My own approach to psychotherapy, developed over three decades of clinical practice, can best be described as existential depth psychology: a (for some, unlikely) fusion of existential psychology (especially that of my former mentor, existential psychoanalyst Rollo May) and the psychodynamic depth psychology (Tiefenpsychologie) of Freud, Jung, Adler, Rank, et al. While I would consider myself theoretically and practically more a Jungian than Freudian psychologist, Freud's writings influenced me profoundly from a very young age. As a somewhat intellectually precocious child, I started reading Freud--whose birthday is tomorrow, May 6-- around the age of twelve or possibly even earlier. It was Sigmund Freud's fascinating, flowing, lucid and penetrating prose that inspired me to later pursue a career as a psychotherapist, following brief flirtations with medicine, art, acupuncture, and more enduringly, music in my teens. By the time I turned twenty-six, I was a fully licensed mental health professional practicing in the San Francisco Bay Area.

Two decades later, during my 40's, I was fortunate to be able to spend most of my summers traveling around Europe, sometimes studying, teaching or lecturing there. In the summer of 1999, I was invited to speak about my book, Anger, Madness, and the Daimonic, at the Second World Congress for Psychotherapy in Vienna, Austria, Freud's hometown. (Freud was born in Freiberg, Moravia, now the Czech Republic, in 1856, but his family moved to Vienna when he was three.) The admittedly Freudian-sounding title of my talk was "Myths of the Unconscious." Vacationing, as was my luxurious habit then, in Kusnacht--the impossibly beautiful Swiss lakeside village where C.G. Jung lived and practiced and the quaint location of the C.G. Jung Institute, where I had both previously studied and taught-- I decided to take the scenic ten- hour- train-ride from Zurich to Vienna. Once settled in the romantic city, prior to delivering my lecture, I set out to visit Freud's former residence and office on Berggasse 19 in Vienna‘s ninth district, now the Sigmund Freud Museum. It was mid-summer, with unusually high temperatures and humidity, even for that torrid time of year. I unwisely walked a considerable distance from my hotel to find Freud's apartment in the mid-day swelter, sweating profusely. Finally I arrived at the unassuming but architecturally ornate apartment building in which Freud and his family lived from 1891 through 1938 before forced to flee to London from the Nazis, and where he first analyzed recumbent patients on his now famous couch in the formative days of psychoanalysis.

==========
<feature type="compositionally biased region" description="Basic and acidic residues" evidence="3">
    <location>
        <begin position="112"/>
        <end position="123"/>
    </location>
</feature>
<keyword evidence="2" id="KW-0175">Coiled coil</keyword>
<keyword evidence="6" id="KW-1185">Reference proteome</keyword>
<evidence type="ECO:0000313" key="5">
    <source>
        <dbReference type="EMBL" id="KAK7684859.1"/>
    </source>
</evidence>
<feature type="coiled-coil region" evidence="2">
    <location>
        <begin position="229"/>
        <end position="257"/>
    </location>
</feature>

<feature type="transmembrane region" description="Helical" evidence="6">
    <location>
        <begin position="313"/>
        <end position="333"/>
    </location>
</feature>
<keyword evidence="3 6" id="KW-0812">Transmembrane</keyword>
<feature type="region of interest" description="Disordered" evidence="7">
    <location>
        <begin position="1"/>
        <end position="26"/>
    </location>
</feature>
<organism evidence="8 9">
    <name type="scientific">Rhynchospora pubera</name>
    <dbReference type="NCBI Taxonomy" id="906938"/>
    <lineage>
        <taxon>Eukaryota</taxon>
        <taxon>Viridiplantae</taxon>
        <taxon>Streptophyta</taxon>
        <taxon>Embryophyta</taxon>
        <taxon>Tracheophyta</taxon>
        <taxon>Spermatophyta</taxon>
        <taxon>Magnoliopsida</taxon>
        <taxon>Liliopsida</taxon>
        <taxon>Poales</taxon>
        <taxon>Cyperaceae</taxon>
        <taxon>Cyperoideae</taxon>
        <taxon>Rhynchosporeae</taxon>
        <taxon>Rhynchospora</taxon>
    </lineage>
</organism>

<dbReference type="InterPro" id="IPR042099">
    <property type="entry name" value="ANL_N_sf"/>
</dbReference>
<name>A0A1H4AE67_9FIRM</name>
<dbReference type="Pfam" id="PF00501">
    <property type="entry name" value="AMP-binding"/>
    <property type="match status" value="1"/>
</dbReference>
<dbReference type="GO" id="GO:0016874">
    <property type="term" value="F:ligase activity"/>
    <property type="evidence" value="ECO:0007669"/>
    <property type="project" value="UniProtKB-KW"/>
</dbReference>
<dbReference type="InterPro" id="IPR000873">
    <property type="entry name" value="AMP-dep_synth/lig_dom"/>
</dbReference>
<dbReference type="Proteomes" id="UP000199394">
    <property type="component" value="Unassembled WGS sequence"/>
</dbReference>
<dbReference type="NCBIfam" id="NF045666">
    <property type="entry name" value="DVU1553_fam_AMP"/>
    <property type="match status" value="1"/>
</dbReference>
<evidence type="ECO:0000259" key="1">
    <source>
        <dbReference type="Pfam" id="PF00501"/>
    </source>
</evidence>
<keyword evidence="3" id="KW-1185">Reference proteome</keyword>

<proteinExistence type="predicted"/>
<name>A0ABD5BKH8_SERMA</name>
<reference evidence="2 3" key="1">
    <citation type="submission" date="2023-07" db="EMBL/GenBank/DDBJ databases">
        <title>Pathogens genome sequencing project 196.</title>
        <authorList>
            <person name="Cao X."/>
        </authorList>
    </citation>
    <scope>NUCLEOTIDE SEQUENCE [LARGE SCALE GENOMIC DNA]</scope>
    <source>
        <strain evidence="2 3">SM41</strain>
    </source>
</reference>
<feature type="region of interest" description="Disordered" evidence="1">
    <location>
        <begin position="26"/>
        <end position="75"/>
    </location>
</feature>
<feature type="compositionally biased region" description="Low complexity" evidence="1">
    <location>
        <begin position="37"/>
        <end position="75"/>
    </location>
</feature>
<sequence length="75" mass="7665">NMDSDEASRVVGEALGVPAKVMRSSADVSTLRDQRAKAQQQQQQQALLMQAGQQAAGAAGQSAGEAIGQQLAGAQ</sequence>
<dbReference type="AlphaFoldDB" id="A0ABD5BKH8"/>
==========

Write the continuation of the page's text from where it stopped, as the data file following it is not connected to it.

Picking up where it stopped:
By the time I climbed the stairs and entered the impressive second-story apartment, I was parched and dehydrated by the heat. Stepping through Freud's restored waiting room for patients--and where members of the Vienna Psychoanalytic Society, Freud's famous "inner circle," met every Wednesday evening--and approaching the minimal museum staff, I inquired as to whether it would be possible to purchase a bottle of water. They apologetically informed me that the museum did not sell bottled beverages. We were standing just outside of Freud's original kitchen, which was totally off-limits to visitors, while having this mundane interaction. Apparently taking pity on my overheated condition, a compassionate female staff member stepped into the kitchen and returned with a glass of tap water--the very same water from the very same faucet from which Freud drank during the dawning days of what we today more generically refer to as "psychotherapy." Sigmund Freud's "psychoanalysis" is the seminal fount from which all modern psychotherapy more or less springs. (Actually, it was Otto Rank, one of Freud's closest disciples, who popularized the term psychotherapy, and even today‘s ubiquitous cognitive-behavioral therapy was created by a psychoanalyst.) This simple act of kindness and its heady historical context seemed deeply meaningful for this once pubescent imbiber of Freud's prodigious insights some thirty years earlier. Both as an inquisitive boy, and many times thereafter, Herr Doktor Freud had once more furnished much-needed nourishment to this thirsty admirer, perennial refreshment from Freud's faucet.


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